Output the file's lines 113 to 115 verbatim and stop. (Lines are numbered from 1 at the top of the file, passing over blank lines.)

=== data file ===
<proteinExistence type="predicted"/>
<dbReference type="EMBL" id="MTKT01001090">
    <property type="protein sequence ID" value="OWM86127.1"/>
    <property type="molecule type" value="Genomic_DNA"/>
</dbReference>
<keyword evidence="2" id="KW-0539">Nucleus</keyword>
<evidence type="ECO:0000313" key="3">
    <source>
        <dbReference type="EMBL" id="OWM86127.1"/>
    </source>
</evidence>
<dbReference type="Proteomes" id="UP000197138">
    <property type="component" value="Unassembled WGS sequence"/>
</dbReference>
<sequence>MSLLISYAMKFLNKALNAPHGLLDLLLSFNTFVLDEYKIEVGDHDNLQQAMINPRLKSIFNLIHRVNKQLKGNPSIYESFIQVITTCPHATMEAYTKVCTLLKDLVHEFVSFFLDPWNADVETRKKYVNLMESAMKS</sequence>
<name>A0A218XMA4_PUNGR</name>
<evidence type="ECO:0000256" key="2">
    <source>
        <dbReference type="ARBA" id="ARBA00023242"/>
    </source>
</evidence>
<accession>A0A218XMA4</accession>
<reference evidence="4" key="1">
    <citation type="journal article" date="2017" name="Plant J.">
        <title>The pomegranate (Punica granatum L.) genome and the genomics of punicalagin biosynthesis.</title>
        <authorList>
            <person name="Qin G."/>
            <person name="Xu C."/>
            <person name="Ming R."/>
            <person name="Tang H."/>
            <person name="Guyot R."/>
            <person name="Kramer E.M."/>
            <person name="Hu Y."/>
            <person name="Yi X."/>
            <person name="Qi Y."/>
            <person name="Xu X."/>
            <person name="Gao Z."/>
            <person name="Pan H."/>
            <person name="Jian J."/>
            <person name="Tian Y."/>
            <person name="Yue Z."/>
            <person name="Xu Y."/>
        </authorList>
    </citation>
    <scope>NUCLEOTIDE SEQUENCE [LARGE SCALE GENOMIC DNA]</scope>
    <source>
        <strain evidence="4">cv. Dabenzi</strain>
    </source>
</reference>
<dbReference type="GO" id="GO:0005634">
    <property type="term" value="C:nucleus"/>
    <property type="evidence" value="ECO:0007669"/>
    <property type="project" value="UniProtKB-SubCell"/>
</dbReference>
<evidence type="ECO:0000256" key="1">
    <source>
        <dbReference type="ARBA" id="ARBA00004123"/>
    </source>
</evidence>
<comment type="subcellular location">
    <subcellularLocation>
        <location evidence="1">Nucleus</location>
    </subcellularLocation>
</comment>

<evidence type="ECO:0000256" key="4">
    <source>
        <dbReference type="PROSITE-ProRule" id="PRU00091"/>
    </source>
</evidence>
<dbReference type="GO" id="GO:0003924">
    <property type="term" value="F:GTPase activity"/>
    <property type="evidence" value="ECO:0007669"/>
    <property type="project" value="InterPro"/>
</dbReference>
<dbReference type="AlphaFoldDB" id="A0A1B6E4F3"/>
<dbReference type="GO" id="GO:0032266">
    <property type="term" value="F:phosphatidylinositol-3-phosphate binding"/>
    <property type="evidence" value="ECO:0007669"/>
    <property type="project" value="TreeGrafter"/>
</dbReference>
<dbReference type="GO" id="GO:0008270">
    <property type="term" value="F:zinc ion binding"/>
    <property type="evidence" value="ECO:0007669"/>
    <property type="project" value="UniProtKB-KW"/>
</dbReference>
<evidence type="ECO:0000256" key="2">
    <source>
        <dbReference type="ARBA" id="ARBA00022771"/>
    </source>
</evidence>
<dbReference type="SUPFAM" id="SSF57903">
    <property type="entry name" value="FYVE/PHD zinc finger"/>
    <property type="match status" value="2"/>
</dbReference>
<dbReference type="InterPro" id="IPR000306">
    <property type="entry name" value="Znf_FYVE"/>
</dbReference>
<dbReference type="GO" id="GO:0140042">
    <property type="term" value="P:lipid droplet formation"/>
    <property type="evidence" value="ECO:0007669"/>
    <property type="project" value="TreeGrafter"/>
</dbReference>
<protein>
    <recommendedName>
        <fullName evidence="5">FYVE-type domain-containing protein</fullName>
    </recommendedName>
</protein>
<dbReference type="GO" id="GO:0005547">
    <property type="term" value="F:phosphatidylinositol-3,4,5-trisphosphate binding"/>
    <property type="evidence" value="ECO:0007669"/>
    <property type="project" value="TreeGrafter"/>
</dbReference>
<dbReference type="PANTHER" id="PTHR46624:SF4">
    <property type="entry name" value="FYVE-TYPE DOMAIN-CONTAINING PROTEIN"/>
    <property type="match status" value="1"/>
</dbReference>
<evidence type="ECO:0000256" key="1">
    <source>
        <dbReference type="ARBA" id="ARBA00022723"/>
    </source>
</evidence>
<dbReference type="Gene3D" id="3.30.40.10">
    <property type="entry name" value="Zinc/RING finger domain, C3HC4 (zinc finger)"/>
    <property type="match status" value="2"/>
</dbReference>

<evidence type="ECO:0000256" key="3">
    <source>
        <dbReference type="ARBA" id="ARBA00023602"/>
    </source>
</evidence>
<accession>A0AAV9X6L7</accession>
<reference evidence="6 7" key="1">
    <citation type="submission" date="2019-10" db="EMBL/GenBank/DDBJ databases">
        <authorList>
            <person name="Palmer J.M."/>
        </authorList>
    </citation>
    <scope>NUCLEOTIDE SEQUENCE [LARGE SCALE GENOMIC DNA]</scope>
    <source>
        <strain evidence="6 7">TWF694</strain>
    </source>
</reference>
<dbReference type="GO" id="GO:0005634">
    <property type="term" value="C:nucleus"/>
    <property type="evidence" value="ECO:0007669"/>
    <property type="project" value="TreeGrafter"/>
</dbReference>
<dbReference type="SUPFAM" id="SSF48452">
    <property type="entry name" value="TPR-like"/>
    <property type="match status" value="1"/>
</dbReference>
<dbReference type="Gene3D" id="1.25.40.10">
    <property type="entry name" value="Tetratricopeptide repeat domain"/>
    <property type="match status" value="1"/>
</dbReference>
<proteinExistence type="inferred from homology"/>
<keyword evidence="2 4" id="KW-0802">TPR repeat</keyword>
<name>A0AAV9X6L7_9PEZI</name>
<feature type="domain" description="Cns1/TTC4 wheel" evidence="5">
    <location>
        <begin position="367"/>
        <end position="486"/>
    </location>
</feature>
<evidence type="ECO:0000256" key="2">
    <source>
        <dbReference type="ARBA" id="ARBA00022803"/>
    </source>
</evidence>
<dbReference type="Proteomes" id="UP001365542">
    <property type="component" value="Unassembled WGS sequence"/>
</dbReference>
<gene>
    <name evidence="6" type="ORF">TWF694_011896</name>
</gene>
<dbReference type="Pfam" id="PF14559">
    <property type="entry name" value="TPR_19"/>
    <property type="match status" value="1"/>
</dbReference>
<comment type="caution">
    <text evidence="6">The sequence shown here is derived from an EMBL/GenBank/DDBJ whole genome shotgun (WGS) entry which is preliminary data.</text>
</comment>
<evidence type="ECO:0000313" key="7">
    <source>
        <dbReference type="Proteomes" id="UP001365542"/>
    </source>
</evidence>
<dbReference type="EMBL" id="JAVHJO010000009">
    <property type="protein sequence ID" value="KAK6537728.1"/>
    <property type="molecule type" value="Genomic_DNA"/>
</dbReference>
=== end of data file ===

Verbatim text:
<dbReference type="PANTHER" id="PTHR46624:SF4">
    <property type="entry name" value="FYVE-TYPE DOMAIN-CONTAINING PROTEIN"/>
    <property type="match status" value="1"/>